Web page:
Susan Mosher, the owner of Oceanview Garden Centre and Landscaping (www.plantcrazy.ca) in Chester will join me live in studio to talk about some of the new plants for 2011 - she just had a preview! As well, she'll share some of her favourite garden plants and fill me in on whether the new lilac 'Bloomerang' is living up to the hype!
Also, Craig LeHoullier (http://nctomatoman.weebly.com/) will chat about keeping your tomatoes healthy and disease free! Plus, what do you do with all of those tomatoes?!?! Craig has some great ideas - as always - and I'm really looking forward to talking with him again.
Finally, Peter Schneider, the author of 'Right Rose, Right Place' will be my guest! Peter is also the author of the combined rose list, the annual list of the roses in commerce and the author of 'Peter Schneider on Roses' and the editor of 'Taylor's Guide to Roses'. Phew! He's a busy guy and he'll join me to talk all about his gardens (and his THOUSANDS of roses) and what roses will do best in our Maritime climate. Spoiler - Peter gardens in zone 5, so we should be able to grow most of what he can grow!
Plus, I'll have a copy of Peter's new hardcover book - Right Rose, Right Place - to give away! (If my producer can pry it from my hands!) It is gorgeous! For your chance to win - be one of our callers 1-877-801-8255.
I hope you'll join me.. Happy Gardening!
I pulled out the first batch of peas this past week.. It was our Super Sugar Snap's - over 7 feet tall! - and I miss them already! I do have another crop planted for a mid-Sept harvest, but they're a short-season shell pea, which although yummy, doesn't compare to Super Sugar Snap - our family's favourite.
You might wonder what the photo above has to do with peas.. but this is a photo of just one of the many reasons that I love peas! You also might have noticed similar nodules on the roots of your own peas (or beans, for that matter!). Inside these nodules are BILLIONS of Rhizobium bacteria - a beneficial bacteria that can 'fix' nitrogen from the air and make it available to plants. When I pull up my peas and beans, I always toss the nodule-coated roots back into the soil to ensure that there will be plenty of bacteria to 'inoculate' future legume crops.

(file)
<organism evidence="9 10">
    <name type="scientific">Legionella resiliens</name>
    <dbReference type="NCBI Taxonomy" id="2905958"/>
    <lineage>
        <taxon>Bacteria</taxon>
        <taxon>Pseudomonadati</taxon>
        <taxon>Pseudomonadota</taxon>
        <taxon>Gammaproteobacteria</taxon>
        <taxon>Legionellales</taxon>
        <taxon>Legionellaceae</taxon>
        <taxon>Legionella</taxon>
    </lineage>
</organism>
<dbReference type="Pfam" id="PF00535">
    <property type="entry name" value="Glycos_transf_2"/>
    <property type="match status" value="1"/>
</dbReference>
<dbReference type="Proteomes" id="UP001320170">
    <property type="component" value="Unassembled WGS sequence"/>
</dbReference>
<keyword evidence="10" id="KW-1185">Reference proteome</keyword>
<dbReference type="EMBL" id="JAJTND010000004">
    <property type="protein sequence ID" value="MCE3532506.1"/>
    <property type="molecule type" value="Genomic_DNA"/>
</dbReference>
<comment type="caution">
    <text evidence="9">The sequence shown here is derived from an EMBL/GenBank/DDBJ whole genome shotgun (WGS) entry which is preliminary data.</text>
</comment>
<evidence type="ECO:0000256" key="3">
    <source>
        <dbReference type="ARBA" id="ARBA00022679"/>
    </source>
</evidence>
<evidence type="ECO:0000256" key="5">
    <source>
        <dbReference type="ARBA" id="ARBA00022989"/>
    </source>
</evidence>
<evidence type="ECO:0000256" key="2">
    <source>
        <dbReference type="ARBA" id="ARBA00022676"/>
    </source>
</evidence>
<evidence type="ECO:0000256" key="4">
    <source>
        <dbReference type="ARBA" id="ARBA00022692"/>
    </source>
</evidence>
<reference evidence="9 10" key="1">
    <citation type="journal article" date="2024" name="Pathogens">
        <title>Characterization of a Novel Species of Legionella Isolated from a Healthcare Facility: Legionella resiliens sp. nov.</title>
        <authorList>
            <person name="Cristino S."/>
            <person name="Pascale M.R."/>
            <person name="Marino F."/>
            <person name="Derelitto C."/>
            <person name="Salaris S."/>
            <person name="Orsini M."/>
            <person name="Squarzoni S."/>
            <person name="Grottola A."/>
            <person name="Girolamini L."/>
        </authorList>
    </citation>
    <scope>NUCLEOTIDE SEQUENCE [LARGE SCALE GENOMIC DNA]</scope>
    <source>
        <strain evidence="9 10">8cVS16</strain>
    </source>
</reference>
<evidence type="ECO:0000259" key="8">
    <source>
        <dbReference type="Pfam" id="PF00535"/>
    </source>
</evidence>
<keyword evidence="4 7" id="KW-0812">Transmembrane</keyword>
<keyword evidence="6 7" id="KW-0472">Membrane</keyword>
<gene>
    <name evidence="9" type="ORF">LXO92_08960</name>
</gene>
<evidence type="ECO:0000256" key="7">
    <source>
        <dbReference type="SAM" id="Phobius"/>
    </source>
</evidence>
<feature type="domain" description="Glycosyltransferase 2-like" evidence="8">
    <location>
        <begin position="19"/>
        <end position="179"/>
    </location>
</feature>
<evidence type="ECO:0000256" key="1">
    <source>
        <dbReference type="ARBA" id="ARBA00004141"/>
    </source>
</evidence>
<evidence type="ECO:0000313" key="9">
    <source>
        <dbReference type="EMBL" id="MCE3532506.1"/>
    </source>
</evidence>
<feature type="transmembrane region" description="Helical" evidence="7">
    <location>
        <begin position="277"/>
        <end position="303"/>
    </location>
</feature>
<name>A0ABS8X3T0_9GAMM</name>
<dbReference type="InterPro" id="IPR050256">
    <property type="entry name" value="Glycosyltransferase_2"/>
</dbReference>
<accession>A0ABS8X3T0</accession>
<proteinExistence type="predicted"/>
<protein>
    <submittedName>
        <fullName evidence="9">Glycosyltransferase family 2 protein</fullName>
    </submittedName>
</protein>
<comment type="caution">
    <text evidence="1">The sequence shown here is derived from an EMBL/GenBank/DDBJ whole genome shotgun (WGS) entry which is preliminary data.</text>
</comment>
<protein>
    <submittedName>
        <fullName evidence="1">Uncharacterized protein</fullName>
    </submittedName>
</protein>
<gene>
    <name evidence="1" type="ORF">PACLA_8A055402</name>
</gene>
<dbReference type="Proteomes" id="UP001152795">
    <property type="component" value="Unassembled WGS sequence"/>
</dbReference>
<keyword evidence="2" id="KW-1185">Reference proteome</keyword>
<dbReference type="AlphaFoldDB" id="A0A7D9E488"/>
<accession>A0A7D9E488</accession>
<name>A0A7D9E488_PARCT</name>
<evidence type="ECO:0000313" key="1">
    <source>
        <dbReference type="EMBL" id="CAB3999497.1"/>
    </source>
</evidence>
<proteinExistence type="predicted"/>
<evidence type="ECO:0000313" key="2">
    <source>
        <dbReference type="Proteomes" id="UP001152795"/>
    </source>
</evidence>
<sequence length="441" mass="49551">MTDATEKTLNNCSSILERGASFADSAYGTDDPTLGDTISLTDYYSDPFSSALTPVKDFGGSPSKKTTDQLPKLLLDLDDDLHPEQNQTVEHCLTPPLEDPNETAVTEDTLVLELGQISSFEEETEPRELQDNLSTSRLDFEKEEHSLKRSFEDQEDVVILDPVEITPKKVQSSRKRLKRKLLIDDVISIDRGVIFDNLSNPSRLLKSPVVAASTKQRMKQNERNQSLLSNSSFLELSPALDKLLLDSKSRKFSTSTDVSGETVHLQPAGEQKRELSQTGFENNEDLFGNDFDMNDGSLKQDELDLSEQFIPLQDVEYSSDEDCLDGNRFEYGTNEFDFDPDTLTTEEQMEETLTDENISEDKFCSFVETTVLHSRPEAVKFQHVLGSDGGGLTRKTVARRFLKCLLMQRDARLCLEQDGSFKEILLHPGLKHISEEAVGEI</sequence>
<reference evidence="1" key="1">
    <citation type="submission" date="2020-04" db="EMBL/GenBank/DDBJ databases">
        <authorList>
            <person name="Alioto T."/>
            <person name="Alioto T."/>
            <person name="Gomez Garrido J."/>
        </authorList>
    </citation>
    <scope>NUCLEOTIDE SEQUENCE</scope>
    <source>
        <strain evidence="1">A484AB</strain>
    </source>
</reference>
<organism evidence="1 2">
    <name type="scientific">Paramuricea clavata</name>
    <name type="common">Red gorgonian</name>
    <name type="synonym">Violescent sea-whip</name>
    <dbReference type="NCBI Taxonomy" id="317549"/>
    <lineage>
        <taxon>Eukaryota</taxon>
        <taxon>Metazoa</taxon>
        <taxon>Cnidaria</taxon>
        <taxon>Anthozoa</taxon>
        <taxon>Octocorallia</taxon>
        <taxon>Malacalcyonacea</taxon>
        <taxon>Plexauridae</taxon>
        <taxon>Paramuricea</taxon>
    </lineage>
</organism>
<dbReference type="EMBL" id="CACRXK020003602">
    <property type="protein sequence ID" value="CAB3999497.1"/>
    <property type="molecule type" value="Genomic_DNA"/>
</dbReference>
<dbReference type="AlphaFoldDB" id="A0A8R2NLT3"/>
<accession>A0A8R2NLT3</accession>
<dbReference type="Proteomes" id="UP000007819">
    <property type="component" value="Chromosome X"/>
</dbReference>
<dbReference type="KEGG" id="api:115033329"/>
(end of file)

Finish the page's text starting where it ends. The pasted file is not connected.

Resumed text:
To follow the peas, I've planted some purple kohlrabi and salad greens - to take advantage of the increased nitrogen in the soil! I just love these dense clumps of the nodules - working hard in my garden!
Another garden curiosity are wonky carrots! These three carrots are all 'Napoli' carrots - our favourite type.. the two on the left were grown in clay soil that is rocky and has hard soil clumps.. the one on the right was grown in a raised bed with loose, loamy soil that was enriched with aged compost.. Quite the difference, eh? It just goes to show you that a little extra time and care that is taken before planting can make a huge difference when it's time to harvest.
And, since I'm talking about carrots, it's almost time to seed fall and winter carrot crops! I usually sow the seed of our fall/winter carrots in early August in the garden and the uncovered cold frames.. a little work now, will pay off big time when the snow flies and you can still enjoy garden fresh carrots! Plus, the cold weather boosts the sugar content, making winter carrots super sweet!
Wednesday, July 21, 2010
I know it seems sudden, but I think I've fallen in love.. with a Scarecrow! After setting it up yesterday and having a deer-free night, I am actually hopeful that I might be able to keep the deer out of the garden this summer!
I know that we'll have to give it some more time to tell for sure, but so far, I'm quite impressed.. I will continue to turn it on every night and let you know how it goes..
The only problem is that I have 2 gardens (due to the awkward lay of my land).. so, maybe I need to pick up another??
Wish me luck!
Don't you just love these cute curly tendrils? It amazes me how plants can be so clever.. when I go up the garden some evenings, I will help 'weave' my cukes and gourds through the supports, but by the next morning, the tendrils have taken up the task and are tightly curled around anything they can grab!